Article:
Pro interview: Sue Bishop

A childhood love of flowers has taken photographer and author Sue Bishop on adventures around the world, from Tuscany to Texas, always seeking out the most colourful, beautiful, flower-filled landscapes to photograph. 

It’s mainly the landscapes of the UK and Europe that she spends time photographing, and these are where she holds many workshops and tours. These include almond blossoms in Spain, tulips in Holland, wildflowers in Switzerland and the lavender farms of the Cotswolds. 

Whether working on an exquisite close-up or a wide-open landscape, she aims not to just record a flower or landscape, but to create a work of photographic art. Here, she talks to Graeme Green about her favourite flower locations, her approach to composition and her tips for capturing flowers at their best.

GG: What got you started in flower photography? 

SB: Right from the beginning, I mainly photographed natural subjects, and I quickly became drawn to flowers because of their beautiful colours and graceful shapes. They are fragile and ephemeral, and their perfection may only last a day, so there is something wonderful about trying to preserve it in an image. 

Also, I quickly developed a love for macro photography, and flowers and plants are ideal subjects for macro.

How do you approach working on a close-up of a flower? What are your main considerations for composition?

Once I’ve identified a flower that I think is in lovely condition, and also has good background possibilities, I tend to look through the camera while moving around my subject. I move at close distances, as every small move you make will make a big difference to the composition, the point of focus and background.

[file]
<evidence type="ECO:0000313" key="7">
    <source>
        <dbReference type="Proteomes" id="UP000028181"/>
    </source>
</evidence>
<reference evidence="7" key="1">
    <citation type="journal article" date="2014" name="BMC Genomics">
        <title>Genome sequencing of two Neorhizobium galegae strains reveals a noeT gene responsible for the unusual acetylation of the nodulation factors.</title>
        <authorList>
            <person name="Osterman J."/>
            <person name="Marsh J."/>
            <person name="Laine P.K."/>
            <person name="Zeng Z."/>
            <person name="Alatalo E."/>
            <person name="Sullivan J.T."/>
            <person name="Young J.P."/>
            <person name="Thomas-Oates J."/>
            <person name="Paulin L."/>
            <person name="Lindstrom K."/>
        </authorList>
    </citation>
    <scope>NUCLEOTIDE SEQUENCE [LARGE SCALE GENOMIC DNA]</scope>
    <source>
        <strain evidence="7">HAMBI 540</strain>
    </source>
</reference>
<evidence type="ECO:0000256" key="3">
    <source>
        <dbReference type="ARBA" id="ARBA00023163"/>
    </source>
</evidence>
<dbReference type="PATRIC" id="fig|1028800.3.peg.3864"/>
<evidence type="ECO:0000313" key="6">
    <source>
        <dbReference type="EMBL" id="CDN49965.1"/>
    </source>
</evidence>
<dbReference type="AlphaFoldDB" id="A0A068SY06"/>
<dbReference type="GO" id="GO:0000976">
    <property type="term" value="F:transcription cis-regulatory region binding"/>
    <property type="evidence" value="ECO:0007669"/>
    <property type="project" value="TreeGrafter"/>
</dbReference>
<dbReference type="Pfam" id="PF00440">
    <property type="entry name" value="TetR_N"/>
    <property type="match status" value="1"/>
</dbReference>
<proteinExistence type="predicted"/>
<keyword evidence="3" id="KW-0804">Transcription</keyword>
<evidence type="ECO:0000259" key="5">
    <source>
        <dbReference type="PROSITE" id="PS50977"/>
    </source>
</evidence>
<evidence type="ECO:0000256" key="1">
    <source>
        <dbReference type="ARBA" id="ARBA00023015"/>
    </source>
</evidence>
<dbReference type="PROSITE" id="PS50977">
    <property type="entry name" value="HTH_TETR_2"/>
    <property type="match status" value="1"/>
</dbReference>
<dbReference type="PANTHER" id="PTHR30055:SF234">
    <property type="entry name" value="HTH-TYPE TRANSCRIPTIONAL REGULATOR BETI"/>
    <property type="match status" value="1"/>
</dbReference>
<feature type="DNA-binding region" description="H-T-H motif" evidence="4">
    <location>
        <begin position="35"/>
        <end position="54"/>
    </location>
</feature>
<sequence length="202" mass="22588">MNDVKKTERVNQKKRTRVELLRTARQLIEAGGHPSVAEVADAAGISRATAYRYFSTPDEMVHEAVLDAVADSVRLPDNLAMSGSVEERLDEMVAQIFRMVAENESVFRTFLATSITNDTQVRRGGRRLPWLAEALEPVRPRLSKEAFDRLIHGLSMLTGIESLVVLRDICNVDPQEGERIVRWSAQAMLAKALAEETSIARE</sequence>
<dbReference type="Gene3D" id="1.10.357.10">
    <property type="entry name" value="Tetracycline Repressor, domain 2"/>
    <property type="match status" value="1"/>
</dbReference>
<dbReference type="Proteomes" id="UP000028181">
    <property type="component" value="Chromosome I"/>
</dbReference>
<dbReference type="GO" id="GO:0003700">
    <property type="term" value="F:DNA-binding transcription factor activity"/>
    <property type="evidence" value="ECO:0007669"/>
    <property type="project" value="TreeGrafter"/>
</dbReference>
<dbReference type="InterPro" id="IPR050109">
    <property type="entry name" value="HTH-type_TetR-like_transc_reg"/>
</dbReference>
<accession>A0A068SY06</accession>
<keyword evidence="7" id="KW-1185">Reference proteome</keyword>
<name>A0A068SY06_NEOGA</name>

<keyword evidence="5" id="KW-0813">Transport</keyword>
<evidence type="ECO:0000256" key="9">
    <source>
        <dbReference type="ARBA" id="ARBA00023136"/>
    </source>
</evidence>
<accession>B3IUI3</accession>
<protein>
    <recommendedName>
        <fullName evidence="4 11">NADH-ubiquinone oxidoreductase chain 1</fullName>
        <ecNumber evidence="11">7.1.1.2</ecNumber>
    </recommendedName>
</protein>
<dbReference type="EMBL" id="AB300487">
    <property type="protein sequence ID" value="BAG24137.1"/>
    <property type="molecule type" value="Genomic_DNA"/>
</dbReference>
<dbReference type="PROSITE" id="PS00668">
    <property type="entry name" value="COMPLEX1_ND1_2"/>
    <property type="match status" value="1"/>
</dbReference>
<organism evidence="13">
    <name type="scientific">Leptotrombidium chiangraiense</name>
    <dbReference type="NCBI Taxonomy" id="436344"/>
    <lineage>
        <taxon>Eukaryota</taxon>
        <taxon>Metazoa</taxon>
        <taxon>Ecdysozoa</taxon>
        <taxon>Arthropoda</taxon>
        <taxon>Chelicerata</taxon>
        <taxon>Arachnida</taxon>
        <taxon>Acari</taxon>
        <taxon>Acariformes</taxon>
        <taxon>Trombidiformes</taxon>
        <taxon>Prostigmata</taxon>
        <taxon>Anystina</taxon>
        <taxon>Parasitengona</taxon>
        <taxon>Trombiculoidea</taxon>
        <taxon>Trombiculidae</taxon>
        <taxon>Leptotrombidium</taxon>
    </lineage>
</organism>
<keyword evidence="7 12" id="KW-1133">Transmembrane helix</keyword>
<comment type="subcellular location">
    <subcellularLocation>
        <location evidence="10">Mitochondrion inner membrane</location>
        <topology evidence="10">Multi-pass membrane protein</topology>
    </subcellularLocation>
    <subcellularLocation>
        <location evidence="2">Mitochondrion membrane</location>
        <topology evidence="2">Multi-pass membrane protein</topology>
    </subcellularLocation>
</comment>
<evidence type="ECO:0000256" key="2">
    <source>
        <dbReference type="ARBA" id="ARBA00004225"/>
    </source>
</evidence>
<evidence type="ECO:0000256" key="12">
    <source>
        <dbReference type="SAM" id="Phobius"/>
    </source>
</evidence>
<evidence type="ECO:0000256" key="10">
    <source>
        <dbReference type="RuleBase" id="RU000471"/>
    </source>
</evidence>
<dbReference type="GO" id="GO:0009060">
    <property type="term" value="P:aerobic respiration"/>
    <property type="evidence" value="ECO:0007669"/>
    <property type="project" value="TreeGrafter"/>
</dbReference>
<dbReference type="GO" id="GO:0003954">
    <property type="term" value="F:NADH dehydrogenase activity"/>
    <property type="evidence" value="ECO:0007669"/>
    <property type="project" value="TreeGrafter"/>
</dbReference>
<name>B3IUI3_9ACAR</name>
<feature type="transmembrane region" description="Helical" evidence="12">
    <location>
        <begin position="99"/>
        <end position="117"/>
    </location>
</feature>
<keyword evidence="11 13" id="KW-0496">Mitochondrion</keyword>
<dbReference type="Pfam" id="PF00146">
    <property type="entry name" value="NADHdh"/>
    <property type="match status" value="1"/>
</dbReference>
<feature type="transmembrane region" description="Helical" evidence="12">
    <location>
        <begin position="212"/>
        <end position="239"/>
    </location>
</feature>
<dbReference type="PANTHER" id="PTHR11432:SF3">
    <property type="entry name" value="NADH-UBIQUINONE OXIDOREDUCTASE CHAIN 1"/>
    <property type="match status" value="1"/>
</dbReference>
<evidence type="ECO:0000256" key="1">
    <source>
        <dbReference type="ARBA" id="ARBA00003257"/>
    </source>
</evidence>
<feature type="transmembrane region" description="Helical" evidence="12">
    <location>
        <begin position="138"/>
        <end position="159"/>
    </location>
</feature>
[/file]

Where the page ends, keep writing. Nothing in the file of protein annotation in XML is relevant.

The background is as important as the subject, so as well as concentrating on the main flower and its position in the frame, I always try to achieve a good balance of colours and shapes thrown out of focus in the background.

What’s the difference between just a photographic record of a flower and a piece of photographic art? 

The answer to this could take up a whole book. In short, with today’s excellent cameras, it’s very easy to take a good record picture of a flower, which is properly exposed, sharply focused and so on. To turn it into something more, the photographer needs to put something personal into it, a different way of portraying it by their choice of viewpoint, depth of field, angle of light or other elements. 

The background is as important as the subject.

A botanical record photograph would be one that shows the plant’s flower, leaves and stem in sharp detail. An art photograph is trying to show the photographer’s emotional response to the flower, and that conveys the sense of beauty and wonder that he or she experienced while looking at it. 

What kind of gear, lenses and lighting do you use for close-ups? 

I use a Nikon D800 with a very old AF-S Micro-NIKKOR 105mm f/2.8 lens, so old that it doesn’t have VR. I also use a tripod wherever possible, not because I’m worried about camera shake, but so that I can really fine tune the composition and focus exactly where I want to. 

Nikon D800

Nikon D800

I tend to photograph at wide apertures so that depth of field is very shallow, and a very small movement would be enough to lose my point of focus if I was hand-holding. 

I always use natural light, never flash.

I always use natural light, never flash. On a sunny day, I use a reflector to bounce light back into the shadowed areas, and if the sun is really harsh, I will sometimes use a diffuser. 

I almost always work outdoors, but occasionally I will photograph inside using window light and a reflector.

How do you work when you’re photographing wider landscapes? How long do you spend exploring a place or location? 

When I arrive at a new location, I like to spend a little time exploring it before I get my camera out. However, this goes by the board if the light is lovely and then I want to start working straight away.